.previewContext(WidgetPreviewContext(family: .systemSmall))
  }
}

And do the same for the functions placeholder and getSnapshot in the Provider struct.

func placeholder(in context: Context) -> SimpleEntry {
    SimpleEntry(date: Date(), configuration: ConfigurationIntent(), displayText: "Placeholder")
}

func getSnapshot(for configuration: ConfigurationIntent, in context: Context, completion: @escaping (SimpleEntry) -> ()) {
    let entry = SimpleEntry(date: Date(), configuration: configuration, displayText: "Data goes here")
    completion(entry)
}

The placeholder is the initial render the first time your widget shows. Snapshot is how your widget appears in the widget gallery and needs static mock data to render quickly.

For more info, be sure to go over the documentation!

The last thing to look over for data setup is the getTimeline function. You will see it missing the displayText as well. Before attending to that, let’s make a struct for the data that will be coming into the app. I put this above the Provider, but you could put this in a separate Swift file if needed for more complex data structures.

struct WidgetData: Decodable {
   var displayText: String
}

This struct needs to have declaration type of Decodable because this represents external data we want to pull in and parse.

Now back in the getTimeline function, we need to setup a few things:

  • Access UserDefaults so we can access data we set in React Native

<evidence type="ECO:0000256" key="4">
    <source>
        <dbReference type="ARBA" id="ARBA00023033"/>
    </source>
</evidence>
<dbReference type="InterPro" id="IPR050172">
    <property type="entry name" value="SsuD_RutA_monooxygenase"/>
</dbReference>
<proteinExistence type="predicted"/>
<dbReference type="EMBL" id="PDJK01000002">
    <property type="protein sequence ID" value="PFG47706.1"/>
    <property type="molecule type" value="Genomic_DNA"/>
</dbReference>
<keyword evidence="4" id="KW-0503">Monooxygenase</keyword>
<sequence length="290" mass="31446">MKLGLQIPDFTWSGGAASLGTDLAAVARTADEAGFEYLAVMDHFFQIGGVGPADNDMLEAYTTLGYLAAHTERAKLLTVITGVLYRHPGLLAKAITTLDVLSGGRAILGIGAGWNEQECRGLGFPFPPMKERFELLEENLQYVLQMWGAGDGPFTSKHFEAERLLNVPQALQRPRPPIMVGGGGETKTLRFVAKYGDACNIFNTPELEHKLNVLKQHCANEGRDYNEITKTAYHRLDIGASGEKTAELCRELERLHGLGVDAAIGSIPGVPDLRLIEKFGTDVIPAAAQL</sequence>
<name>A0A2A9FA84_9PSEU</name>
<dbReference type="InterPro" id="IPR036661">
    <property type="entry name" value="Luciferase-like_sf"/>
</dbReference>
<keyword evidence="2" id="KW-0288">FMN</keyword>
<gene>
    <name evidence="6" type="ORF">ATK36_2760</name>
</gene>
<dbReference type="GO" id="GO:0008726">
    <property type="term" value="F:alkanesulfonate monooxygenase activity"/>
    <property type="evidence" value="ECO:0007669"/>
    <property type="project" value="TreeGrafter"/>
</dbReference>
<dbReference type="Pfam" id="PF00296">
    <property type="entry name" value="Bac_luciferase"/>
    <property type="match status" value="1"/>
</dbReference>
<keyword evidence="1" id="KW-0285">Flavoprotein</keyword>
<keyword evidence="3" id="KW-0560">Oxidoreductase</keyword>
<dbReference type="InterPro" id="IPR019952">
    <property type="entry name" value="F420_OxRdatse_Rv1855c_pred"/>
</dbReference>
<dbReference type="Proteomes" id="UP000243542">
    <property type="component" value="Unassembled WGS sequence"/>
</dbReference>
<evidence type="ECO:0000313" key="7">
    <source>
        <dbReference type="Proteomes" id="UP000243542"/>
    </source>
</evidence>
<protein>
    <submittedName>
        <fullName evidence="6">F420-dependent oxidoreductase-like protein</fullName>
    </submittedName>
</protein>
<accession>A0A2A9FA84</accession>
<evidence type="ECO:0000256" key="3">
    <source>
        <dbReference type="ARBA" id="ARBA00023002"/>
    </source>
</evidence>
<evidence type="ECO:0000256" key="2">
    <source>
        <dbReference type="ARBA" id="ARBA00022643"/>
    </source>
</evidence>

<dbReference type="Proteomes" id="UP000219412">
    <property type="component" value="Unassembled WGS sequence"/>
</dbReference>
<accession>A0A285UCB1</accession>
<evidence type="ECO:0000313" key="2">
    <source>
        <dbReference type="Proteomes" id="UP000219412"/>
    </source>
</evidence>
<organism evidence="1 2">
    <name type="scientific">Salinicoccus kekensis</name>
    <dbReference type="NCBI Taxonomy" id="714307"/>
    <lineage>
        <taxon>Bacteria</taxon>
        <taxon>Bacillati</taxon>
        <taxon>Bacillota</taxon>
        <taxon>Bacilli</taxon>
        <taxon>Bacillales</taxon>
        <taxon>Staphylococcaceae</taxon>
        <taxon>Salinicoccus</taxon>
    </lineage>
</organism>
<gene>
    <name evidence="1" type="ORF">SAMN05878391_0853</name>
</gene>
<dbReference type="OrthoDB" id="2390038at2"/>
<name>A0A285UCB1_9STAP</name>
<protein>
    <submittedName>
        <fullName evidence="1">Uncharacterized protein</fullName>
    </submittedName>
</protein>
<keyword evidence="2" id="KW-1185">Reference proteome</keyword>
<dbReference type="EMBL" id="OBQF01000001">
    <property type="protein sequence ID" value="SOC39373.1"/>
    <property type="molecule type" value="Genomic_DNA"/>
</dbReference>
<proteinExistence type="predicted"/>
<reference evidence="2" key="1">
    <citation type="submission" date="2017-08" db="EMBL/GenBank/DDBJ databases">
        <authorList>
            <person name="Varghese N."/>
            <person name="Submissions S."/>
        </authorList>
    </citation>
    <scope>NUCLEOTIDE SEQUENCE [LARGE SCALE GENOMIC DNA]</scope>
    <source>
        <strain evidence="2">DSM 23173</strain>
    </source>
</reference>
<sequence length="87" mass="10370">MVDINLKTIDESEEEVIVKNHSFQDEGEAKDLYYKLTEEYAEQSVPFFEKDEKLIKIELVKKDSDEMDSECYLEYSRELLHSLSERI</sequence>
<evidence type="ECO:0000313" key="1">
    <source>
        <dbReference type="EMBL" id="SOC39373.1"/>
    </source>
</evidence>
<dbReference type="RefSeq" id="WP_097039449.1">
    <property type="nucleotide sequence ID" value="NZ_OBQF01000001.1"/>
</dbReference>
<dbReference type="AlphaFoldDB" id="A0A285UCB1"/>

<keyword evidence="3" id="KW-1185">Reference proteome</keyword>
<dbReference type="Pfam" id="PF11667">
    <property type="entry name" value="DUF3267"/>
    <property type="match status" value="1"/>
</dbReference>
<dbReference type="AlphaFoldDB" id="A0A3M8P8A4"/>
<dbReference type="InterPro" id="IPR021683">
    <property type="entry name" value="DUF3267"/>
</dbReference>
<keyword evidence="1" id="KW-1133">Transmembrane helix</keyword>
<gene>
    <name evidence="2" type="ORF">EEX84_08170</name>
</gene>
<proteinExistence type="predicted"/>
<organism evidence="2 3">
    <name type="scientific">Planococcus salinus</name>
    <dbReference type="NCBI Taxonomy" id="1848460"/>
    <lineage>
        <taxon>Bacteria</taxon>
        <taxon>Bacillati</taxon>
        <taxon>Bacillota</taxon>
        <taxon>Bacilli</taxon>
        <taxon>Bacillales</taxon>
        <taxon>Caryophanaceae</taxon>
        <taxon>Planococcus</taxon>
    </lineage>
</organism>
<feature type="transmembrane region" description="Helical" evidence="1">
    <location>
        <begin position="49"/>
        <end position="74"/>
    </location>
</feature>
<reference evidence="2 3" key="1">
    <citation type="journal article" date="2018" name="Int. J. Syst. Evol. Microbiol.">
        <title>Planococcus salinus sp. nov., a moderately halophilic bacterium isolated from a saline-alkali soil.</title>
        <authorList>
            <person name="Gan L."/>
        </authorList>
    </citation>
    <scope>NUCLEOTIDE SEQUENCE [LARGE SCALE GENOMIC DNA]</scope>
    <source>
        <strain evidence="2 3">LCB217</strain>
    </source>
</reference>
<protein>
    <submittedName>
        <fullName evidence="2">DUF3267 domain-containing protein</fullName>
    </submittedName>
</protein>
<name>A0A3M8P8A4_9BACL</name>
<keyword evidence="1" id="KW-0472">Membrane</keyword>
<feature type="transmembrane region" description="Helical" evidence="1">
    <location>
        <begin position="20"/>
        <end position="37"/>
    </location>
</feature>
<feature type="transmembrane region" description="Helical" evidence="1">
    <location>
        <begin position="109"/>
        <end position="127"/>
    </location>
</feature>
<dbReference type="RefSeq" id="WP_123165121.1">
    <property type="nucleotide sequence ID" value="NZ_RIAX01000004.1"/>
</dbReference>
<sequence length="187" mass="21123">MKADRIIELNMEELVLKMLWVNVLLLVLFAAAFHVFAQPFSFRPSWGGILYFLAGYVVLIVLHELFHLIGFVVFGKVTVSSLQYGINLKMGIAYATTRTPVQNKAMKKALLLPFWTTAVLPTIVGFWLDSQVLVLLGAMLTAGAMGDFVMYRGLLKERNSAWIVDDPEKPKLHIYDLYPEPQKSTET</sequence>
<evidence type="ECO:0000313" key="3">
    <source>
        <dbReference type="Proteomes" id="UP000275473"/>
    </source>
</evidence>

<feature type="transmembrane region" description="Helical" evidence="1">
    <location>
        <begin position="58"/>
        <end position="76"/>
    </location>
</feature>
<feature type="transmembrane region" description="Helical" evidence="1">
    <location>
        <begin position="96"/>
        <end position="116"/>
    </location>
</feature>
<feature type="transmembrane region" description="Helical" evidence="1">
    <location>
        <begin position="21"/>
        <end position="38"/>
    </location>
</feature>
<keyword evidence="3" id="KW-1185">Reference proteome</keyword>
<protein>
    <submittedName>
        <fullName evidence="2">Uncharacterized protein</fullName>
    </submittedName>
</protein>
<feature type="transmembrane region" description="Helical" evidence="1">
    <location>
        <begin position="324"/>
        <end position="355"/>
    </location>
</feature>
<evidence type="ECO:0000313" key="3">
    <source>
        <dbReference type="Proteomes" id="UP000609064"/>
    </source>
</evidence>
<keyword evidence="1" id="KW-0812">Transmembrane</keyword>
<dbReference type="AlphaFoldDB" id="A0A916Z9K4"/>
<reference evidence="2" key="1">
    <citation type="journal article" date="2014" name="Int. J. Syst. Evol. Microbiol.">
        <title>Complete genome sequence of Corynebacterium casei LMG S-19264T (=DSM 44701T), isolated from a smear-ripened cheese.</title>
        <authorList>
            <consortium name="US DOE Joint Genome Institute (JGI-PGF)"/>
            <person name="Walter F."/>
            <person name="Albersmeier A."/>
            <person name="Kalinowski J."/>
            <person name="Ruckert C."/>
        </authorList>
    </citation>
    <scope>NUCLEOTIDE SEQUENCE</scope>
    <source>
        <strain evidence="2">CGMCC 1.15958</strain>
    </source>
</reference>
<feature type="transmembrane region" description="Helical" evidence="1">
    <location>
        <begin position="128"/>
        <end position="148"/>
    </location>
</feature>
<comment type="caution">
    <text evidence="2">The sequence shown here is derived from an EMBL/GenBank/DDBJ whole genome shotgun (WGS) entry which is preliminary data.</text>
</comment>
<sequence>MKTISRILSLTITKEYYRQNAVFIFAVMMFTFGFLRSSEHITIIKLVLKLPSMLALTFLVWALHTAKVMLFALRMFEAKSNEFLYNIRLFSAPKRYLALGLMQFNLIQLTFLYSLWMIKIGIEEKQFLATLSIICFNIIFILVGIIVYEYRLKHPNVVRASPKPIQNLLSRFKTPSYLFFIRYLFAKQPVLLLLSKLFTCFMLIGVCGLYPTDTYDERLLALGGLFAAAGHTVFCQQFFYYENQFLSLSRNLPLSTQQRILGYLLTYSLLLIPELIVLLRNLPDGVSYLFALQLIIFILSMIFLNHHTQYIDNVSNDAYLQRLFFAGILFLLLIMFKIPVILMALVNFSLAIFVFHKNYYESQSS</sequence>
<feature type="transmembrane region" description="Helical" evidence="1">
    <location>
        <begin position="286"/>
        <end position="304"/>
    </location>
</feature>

• Decode the data from UserDefaults with the matching key
  • Create a refresh time
  • Fill in a SimpleEntry with the parsed data
  • Set the timeline

Delete everything inside the function and let’s start from the beginning. We need to define the current date as well as identify the UserDefaults our widget is accessing.

func getTimeline(for configuration: ConfigurationIntent, in context: Context, completion: @escaping (Timeline<SimpleEntry>) -> Void) {
    let entryDate = Date()
    let userDefaults = UserDefaults.init(suiteName: "group.com.YOURINFO.ReactNativeWidget")
  }

We will make an if statement to check if sharedDefaults has initialized.

if userDefaults != nil {
    // TODO Widget functions
}

Inside the if statement we need to check if a value exists in the sharedDefaults matching the key, “savedData”, that we used in the React Native app. If it does not exist, we will just plug in data into the SimpleEntry for now to keep errors from occurring.

if userDefaults != nil {
    if let savedData = userDefaults!.value(forKey: "savedData") as? String {
        // TODO
    } else {
        let nextRefresh = Calendar.current.date(byAdding: .minute, value: 5, to: entryDate)!